York and Lancaster Regiment
arrived in South Africa at the very end of 1899 and returned home in 1902. They played a prominent part in the relief of Ladysmith.
From the next City Coins auction, November 2020
QSA (2) CC, RoL (3407 Pte. H. Randall, 1.Yk. & Lanc. Regt.)
From the “War Record of the York & Lancaster Regiment”
“Next day [5 Feb] the third attempt to relieve Ladysmith began. The men were up and off very early on Monday morning. The York and Lancaster Regiment and South Lancashires formed first line. Closer and closer to the Boer position we advanced, but not a sign of life was visible. When within 1500 yards of the enemy’s position, the order was given to lie down… still no sign of the enemy until close on midday. Then the Boer guns spoke… the enemy’s gunners quickly got range of our exposed batteries and directed a perfect storm of fire against them. This awful display of artillery fire lasted two and a half hours. General Wynne gave the order to retire.
The Boers, for the first time that day, showed themselves, thinking, no doubt, that our retreat meant we had lost the day. But in reality, we had shown where the Boer guns were, besides keeping the Boers occupied whilst the battle on our right was won. Calmly and steadily the men withdrew from that circle of fire… total losses were surprisingly small, mainly owing to the men being well extended. One killed and 22 wounded, 2 died of wounds, comprised the York and Lancs casualties.”
Pte Randall was one of the two men who died of their wounds on 5 February.
“At 7am the batteries on Three Tree Hill opened fire at 2500-3000 yards’ range on the Boer sangars, which presented a perfect target. The Boers, crouching securely behind the thick stone walls or breast-deep trenches, made no reply till half an hour later, when the advance of two companies of the Royal Lancasters to occupy a small kopje north-east of Three Tree Hill drew a crashing volley from all the eastern sangars. From this time the rifle-fire was continuous, though as yet no troops were within effective range.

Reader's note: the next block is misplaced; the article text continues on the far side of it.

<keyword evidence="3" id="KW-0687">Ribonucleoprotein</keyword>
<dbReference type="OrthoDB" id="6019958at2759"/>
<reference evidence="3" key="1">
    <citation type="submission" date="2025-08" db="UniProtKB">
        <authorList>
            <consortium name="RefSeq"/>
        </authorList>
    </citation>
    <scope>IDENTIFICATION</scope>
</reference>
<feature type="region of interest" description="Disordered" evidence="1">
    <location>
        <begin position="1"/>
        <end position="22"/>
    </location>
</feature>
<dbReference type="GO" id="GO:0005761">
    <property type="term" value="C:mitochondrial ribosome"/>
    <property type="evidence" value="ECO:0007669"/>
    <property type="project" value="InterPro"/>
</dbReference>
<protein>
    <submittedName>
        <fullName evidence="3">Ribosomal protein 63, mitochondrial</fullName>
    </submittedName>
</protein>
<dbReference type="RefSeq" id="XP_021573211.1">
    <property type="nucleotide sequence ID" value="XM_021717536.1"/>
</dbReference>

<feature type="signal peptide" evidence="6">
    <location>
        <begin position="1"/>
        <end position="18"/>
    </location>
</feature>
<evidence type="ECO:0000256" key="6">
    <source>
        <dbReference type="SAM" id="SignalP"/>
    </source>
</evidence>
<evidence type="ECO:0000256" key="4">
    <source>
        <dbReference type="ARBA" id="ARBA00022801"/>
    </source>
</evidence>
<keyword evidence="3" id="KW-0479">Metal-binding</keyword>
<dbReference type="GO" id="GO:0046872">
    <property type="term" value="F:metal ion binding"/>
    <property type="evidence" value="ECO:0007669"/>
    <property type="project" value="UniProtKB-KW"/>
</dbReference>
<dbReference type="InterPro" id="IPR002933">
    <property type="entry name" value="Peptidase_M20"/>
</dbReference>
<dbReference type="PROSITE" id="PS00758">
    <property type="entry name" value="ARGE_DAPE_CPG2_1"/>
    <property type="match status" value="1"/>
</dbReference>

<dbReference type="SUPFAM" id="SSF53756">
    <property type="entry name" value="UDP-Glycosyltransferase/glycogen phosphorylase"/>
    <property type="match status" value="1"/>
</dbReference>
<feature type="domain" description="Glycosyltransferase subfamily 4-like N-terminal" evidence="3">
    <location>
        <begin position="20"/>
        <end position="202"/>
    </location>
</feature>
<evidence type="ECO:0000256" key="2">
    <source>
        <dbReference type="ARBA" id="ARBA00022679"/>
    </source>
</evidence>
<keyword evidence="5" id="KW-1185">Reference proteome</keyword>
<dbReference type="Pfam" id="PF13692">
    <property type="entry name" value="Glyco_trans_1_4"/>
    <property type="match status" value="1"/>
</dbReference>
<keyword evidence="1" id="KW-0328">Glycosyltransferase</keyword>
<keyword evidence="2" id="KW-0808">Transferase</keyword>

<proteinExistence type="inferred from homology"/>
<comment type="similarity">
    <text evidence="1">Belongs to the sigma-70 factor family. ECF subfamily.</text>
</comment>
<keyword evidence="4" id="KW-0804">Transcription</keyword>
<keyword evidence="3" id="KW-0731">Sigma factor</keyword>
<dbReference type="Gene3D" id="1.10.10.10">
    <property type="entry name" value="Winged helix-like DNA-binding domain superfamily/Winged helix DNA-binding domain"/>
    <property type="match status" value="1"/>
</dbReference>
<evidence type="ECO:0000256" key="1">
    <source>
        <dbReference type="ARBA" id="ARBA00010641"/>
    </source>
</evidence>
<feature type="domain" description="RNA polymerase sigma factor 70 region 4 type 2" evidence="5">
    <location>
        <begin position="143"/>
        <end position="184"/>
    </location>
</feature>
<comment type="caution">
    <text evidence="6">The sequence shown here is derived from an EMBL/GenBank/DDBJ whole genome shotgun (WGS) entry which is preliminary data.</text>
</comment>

At 10am the 7th and 73rd Batteries came up to join the rest, and the intensity of the bombardment was redoubled. At 11am Hart began his advance, the Lancashire Fusiliers leading on the right and the York and Lancasters on the left, each with a front of two companies. The Borders and Dublin Fusiliers supported; the Inniskilling Fusiliers were in reserve.”
“At 1.15 two Boer guns and a pom-pom which had lain low all the morning, suddenly opened fire on Three Tree Hill scattering the crowd of generals, staff officers, and spectators assembled there. For twenty minutes they engaged in an artillery duel with the six batteries on the hill, and then turned aside and devoted their attention to Hart’s advance.”
Times History, Vol III, p231& 232.
Picture courtesy of City Coins
DCM VR (4671 Pte. W.L. Savage. York & Lanc Regt.)
[ QSA (2) CC RoL ]
In the London Gazette of 8 February 1901, p950, LtCol W J Kirkpatrick, commanding 1st. Bn. York and Lancaster Regiment reported, with regard to the action of the 20th, that “Lieutenant L Brandreth, 2nd. Bn. Welsh Regiment, attached and 4671 Pte. W Savage, carried a wounded man to a place of safety under a heavy fire”.
Savage’s Military History Sheet notes that he was wounded 4 days later at Acton Homes (the SAFF Casualty Roll incorrectly notes him being wounded on 22 Feb, Natal). He was posted home on 23 May 1900 and the award of his DCM was published in the LG of 27 September 1901, p6318.
According to the relevant Roll, a QSA with 2 clasps CC & RoL was issued on 22 March 1902 for “Presentation”. This probably refers to a ceremony during which he received his DCM and QSA.
Sgt Miller was recommended by General Redvers Buller for the award of the DCM in the LG of 8 February 1901, p939: 1453 Serjeant J. Millar, 27th February:
Colonel Kitchener, Commanding Brigade, reports that “he did excellent work under my personal observation. His gun was under heavy fire and he never slacked off or made a mistake, its coming into action on our right rendered advance possible.”
The award of the DCM was announced in the LG of 19 April 1901, p2707. An eyewitness account of the day’s action was given by Pte A. Long in his handwritten “Rough Diary of York & Lanc Regt in South Africa”:
“The order came ‘Maxim gun up quick’. Quick as a flash one of the gunners had his rifle slung on his back (Pte Koerner by name) and getting on top of the cutting had the gun handed up to him by 3 or 4 men standing about 2 feet above each other. Shouldering the gun, he carried it to the top of the hill although burning his neck both sides as the barrel was full of boiling water…
One of the W Yorks carrying the tripod whilst the Sergt carried two boxes containing two loaded belts.
Through a very heavy shower of bullets they carried them to a suitable place behind one of the enemy’s trenches which proved to be too high for it but he soon removed the top stones which a bullet struck whilst he was in the act of removing, but there was no time for hesitation, the Maxim being set it soon started its deadly work pouring a rapid fire into a donga, 830 yards off which soon cleared the enemy.”
James John Miller enlisted in the York & Lancaster Regiment on 23 August 1886 and slowly but surely moved up the ranks with his final promotion to Colour Sergeant on 19 February 1901. He was discharged on 13 April 1906 after serving 19 years and 234 days.